Cantis. Not rocket science but does require a bit of thought & care in setup. Lot of rubbish on the intertron about canti setup, but in the last few years, more people get it. "Narrow" cantis (arms pointing up: Tektro Oryx, Avid Shorty 4) generally have better geometry (more leverage) than "Wide" Cantis (Tektro CR520), but the ability to adjust the length of the straddle wire is more important, so a CR520 setup might be more powerful than an Avid Shorty setup, because the Shorty straddle wire isn't adjustable for length. Shorter/flatter straddle -> more leverage. At the front, want straddle wire as low as possible; at back, high straddle wire. With adjustable straddle wire: for wide cantis, less spacers between pad and brake arm -> more leverage, for narrow cantis, more spacers-> more leverage, but this is a lesser effect. With a fixed length straddle, more spacers between pad and brake arm will make the straddle flatter and increase leverage.

    With canti's need a fork-mounted cable stop at front (kona uphanger) and a cable stop at the back - best combined with seat-post clamp [ e.g. ... 0672539325 ]. Need threaded adjusters somewhere (Dawes don't seem to bother!). Can put adjuster on front uphanger. Cross-top-levers give us adjustment.

    Avid Shorty Ultimate (not tried them) seem to be the best. Long arms, adjustable straddle, arms can be set at wide or narrow configuration, threaded straddle length adjuster. I would use narrow at front, wide at rear.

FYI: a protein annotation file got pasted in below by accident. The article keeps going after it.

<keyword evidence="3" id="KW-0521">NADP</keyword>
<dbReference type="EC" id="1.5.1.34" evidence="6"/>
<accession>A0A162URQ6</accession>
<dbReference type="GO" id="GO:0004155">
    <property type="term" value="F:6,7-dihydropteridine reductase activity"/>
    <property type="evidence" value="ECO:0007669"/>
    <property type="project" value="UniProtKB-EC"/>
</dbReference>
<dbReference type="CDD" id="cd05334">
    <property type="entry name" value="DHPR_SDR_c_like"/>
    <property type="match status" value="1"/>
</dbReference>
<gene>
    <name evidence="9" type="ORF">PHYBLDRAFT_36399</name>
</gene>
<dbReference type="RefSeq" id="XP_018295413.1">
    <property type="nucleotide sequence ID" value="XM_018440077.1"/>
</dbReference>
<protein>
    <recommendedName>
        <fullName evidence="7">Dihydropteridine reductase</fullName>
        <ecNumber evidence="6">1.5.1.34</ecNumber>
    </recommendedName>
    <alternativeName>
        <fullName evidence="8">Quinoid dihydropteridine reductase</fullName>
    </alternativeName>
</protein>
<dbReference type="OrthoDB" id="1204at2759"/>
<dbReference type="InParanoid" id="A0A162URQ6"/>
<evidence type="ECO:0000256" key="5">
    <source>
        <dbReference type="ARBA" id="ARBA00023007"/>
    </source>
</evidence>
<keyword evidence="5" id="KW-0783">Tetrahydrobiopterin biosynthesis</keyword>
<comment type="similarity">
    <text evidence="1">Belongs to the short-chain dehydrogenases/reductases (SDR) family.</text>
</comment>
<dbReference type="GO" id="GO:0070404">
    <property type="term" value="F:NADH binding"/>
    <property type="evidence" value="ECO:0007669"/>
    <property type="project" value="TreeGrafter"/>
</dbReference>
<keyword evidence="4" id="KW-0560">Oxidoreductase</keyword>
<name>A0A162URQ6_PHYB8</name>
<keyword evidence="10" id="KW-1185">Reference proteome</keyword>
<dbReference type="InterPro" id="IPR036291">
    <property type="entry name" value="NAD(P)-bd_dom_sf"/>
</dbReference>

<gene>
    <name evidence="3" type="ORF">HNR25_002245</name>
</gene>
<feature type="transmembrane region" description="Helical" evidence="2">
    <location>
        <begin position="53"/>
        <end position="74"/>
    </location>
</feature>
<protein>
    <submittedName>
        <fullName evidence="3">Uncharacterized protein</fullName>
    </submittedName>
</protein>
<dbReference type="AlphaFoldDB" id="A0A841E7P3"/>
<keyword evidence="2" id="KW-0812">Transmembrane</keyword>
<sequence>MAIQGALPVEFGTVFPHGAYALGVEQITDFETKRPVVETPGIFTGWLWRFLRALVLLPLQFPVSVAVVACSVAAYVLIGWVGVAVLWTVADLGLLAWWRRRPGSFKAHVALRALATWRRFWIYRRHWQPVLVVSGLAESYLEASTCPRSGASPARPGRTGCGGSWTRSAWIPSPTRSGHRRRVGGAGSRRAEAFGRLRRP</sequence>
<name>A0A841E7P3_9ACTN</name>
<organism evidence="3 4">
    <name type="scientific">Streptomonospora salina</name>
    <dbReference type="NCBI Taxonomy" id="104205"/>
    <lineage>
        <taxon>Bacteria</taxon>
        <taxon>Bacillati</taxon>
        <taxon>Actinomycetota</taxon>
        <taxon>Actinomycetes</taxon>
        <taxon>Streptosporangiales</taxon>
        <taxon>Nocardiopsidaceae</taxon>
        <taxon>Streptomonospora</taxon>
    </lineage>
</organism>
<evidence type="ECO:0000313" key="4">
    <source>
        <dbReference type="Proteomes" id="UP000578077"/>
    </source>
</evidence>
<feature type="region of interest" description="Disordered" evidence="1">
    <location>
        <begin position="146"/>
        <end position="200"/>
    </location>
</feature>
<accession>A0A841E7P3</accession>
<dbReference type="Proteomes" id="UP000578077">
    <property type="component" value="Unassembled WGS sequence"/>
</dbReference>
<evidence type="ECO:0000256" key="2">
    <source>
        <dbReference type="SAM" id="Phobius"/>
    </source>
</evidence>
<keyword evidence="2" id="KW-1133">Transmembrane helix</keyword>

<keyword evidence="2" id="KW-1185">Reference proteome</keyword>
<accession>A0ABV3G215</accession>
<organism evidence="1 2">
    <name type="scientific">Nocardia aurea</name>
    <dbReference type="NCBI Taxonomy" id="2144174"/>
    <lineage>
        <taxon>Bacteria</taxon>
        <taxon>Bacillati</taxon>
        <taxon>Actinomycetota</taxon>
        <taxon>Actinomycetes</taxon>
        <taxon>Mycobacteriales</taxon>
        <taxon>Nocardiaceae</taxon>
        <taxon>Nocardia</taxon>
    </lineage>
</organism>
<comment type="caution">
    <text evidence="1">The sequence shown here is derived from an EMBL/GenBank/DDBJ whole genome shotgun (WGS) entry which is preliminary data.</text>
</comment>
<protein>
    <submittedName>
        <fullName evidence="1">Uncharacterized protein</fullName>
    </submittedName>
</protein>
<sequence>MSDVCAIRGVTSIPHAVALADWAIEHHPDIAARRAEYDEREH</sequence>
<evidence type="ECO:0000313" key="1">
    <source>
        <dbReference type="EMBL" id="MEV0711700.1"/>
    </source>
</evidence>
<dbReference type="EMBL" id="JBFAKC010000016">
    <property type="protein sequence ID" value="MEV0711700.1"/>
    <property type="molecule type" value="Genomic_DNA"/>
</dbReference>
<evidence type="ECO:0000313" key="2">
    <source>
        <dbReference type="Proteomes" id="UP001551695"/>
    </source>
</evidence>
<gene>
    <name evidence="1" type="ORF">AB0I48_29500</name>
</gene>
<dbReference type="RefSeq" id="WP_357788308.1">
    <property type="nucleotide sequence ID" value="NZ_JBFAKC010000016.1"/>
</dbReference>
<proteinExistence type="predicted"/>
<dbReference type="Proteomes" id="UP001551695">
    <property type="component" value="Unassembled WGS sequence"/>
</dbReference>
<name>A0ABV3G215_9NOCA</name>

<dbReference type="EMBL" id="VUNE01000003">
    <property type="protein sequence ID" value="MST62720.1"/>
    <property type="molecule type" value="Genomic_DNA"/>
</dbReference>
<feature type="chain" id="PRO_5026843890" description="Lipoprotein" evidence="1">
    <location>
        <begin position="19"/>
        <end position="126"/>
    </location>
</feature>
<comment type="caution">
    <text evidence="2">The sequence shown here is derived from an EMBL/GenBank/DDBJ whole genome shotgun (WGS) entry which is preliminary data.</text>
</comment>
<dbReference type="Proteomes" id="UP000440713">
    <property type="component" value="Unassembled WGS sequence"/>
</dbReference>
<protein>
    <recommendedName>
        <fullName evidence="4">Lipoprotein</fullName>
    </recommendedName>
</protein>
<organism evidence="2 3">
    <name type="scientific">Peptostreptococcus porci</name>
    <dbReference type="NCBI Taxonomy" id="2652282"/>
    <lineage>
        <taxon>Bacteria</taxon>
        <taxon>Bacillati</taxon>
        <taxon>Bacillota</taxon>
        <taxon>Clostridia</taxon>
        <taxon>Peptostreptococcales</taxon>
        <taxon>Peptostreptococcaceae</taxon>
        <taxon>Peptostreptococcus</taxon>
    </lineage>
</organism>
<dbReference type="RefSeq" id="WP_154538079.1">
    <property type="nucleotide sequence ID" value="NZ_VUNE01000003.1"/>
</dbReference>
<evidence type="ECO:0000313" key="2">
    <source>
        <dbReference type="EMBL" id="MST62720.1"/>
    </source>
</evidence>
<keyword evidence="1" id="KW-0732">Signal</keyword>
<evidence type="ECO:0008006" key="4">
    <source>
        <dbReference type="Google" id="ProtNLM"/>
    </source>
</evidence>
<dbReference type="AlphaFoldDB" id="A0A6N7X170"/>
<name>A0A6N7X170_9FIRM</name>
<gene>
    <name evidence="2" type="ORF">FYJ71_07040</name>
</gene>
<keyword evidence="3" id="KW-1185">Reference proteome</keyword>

Carefully set up Tektro CR520s may be the next best thing: ... 0579082780
    [Yes, those are CR520s]
    Don't bother using the Tektro pads, though.

    Adjustable straddle cantis have a safety problem: if the brake cable snaps or becomes detached from the straddle hook, the straddle wire can get caught in the front tyre, esp if it's knobbly. Hence the fixed straddle wires, and the front reflector brackets on old MTBs that go underneath the straddle. Mudguards do the same job.
  • That Giant looks great with drop bars, a very versatile bike I think. Well, what with all the different components that is needed I've just bought a second road bike instead for the commute and I'm going to sell the Giant. Probably take a hit on the price as it's only 8 months old but I'll have exactly what I want then.